At least tomorrow he was taking part in some sport—boxing with the Duke of Ruisdell, who would offer him a smart challenge. Perhaps he had heard of an American lady in London.
* * *
As usual, the duke put up a good show in Gentleman Jackson’s boxing ring, but, as usual, Tony defeated him.
“Miss Virginia Livingstone?” his friend asked as they sluiced themselves with buckets of water following their match. “I shall have to ask Elise, but I feel sure she would have mentioned such an oddity. I can’t help but wonder what an American lady would be doing here during the war.”
“Yes, that is the question. Her chaperone, Lady Ogletree, carried her away fast enough.”
“Ogletree? I suppose it’s possible they have family in America. She could be a niece. What a nice little mystery for you.”
“Still interested in buying Ares?”
“I need to free up some time to go down to your place in Kent and have a look at him. I don’t blame you for not wanting to auction him off at Tattersall’s. Your father told me often enough of his bloodline.”
The conversation thus switched to horses.
* * *
While lunching at White’s with Bertie, Tony asked him if he had had any luck with his inquiries about the American lady.
“No joy there. She is quite the mystery,” Bertie said over his lamb chops.
As usual, Tony felt relaxed and a little more human at his club—the high, paneled walls with their racing prints, the familiar Oriental carpets under his feet, the crisp white linen on the tables, none of which he was responsible for maintaining. He was free to slough off his other identities—viscount of a vast estate, son of a grieving mother, guardian to a brother with a gambling bent, rejected suitor. . . .
“The Ogletrees come from Dorset, I believe,” Tony said. “Do you suppose they picked her up on the seashore?”
His friend laughed. “I find it all very odd. No one knew anything last night, but I am certain Lady Ogletree received her share of morning callers. Gossip shall surely be abroad by dinnertime. Shall we meet here?”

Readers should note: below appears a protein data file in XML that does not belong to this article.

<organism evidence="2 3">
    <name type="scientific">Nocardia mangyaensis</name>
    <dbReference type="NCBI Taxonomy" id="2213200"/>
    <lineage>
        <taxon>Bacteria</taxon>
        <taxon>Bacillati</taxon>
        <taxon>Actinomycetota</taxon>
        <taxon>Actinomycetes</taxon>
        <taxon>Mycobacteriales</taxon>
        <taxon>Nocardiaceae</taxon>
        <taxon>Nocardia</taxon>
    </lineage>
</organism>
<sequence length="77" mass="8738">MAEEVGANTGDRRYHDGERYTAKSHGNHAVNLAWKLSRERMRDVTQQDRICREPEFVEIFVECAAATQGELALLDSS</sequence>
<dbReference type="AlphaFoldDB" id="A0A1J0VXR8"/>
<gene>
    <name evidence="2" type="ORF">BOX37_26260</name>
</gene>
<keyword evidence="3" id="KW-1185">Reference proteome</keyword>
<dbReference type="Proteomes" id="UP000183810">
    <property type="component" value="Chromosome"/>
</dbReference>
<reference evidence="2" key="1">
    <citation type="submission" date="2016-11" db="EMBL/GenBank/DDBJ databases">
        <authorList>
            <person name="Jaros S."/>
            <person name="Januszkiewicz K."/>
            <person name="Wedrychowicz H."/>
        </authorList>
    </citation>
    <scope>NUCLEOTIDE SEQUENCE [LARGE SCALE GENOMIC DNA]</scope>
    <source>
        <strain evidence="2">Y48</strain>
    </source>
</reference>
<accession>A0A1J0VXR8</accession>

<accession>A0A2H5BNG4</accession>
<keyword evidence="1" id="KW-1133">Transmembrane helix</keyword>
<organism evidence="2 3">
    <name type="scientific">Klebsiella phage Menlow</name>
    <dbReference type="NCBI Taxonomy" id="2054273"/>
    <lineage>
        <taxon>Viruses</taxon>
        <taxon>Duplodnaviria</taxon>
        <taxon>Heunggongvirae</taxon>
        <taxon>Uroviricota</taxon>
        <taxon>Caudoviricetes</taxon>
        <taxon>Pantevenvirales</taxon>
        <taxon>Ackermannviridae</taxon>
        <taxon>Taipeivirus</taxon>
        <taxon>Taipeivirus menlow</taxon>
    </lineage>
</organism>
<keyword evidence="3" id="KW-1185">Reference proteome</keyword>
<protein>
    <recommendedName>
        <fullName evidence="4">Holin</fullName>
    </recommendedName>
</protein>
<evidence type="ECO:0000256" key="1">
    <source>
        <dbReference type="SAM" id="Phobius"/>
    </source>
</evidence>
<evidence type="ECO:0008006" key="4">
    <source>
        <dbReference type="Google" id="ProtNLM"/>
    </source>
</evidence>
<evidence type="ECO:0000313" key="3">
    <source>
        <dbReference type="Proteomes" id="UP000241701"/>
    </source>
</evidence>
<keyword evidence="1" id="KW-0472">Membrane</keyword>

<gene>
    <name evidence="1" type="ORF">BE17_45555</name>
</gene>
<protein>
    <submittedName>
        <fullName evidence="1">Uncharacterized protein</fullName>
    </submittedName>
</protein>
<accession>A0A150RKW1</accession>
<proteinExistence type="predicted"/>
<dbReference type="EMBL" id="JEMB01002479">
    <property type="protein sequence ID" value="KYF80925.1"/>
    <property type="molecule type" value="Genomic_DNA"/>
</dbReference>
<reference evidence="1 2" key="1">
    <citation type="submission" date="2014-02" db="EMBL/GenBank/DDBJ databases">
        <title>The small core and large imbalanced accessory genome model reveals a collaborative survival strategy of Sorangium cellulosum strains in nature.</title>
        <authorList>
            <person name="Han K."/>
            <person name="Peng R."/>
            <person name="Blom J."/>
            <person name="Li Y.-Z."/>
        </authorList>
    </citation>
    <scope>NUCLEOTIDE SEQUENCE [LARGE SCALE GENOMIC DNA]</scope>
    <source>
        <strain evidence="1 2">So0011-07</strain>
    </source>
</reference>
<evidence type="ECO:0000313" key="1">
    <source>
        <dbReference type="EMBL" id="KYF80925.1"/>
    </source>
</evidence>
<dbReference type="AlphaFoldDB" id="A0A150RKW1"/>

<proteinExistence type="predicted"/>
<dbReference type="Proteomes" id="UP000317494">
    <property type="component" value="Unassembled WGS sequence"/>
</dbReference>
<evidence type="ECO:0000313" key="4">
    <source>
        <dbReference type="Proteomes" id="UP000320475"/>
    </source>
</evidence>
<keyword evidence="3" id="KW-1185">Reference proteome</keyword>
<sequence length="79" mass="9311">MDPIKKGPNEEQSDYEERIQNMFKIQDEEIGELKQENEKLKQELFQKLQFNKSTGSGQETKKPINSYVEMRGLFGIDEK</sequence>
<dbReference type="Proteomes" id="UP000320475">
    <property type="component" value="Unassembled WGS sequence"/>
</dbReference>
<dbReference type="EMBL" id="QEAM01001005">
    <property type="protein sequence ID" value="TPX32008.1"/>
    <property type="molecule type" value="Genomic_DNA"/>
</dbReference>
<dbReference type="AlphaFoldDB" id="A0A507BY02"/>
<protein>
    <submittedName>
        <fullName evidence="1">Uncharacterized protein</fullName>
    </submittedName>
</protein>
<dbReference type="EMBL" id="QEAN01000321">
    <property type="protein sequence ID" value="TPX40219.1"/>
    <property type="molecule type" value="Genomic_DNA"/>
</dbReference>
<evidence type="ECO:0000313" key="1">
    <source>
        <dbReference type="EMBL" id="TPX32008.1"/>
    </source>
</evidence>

“I’m dining at home with Mother and trying to convince her to go to a card party with me this evening. You know she never gets out anymore.”
“You have become such a domesticated beast, Tony.”
“So Howie tells me. I need to think of a caper that will restore my daredevil reputation, now that I am out of mourning. The duke’s balloon race should serve.”
“It wasn’t mourning that turned you, my friend.” Bertie’s blue eyes were sympathetic and knowing. His friend had been concerned for him for some time. There wasn’t a truer friend than Bertie.
Tony shrugged uncomfortably. “Ruisdell is thinking of buying Ares.”
“So you said. Wish I had the blunt to spring for him.”
The conversation thus switched to horses.
* * *
At loose ends before the hour Lady Clarice would be receiving afternoon callers, Tony decided to pay a visit to Hatchard’s. The iconic bookstore was holding a volume for him written by the French balloonist, Pilâtre de Rozier.
A small crowd stood gathered in front of the book emporium when his hansom cab dispatched him there. He heard the sounds of a fracas but could not see what was happening.
“Get away from him!” shouted a lady in familiar accents. Surely there couldn’t be two American ladies in London?
Moving through the crowd, he witnessed Miss Virginia Livingstone standing between a mangy black dog and an unlovely youth with a stick. The poor canine was visibly trembling, as was the lady, who stood with her umbrella raised.
The youth sneered, “’E’s my dog, lady. Oi’ll treat ’im as oi loike.” Darting around her, he attempted to spur the creature on by striking it with his stick. The dog yelped, and, like an avenging angel, Miss Livingstone brought her umbrella down on the boy’s head. He whirled on her, his stick raised.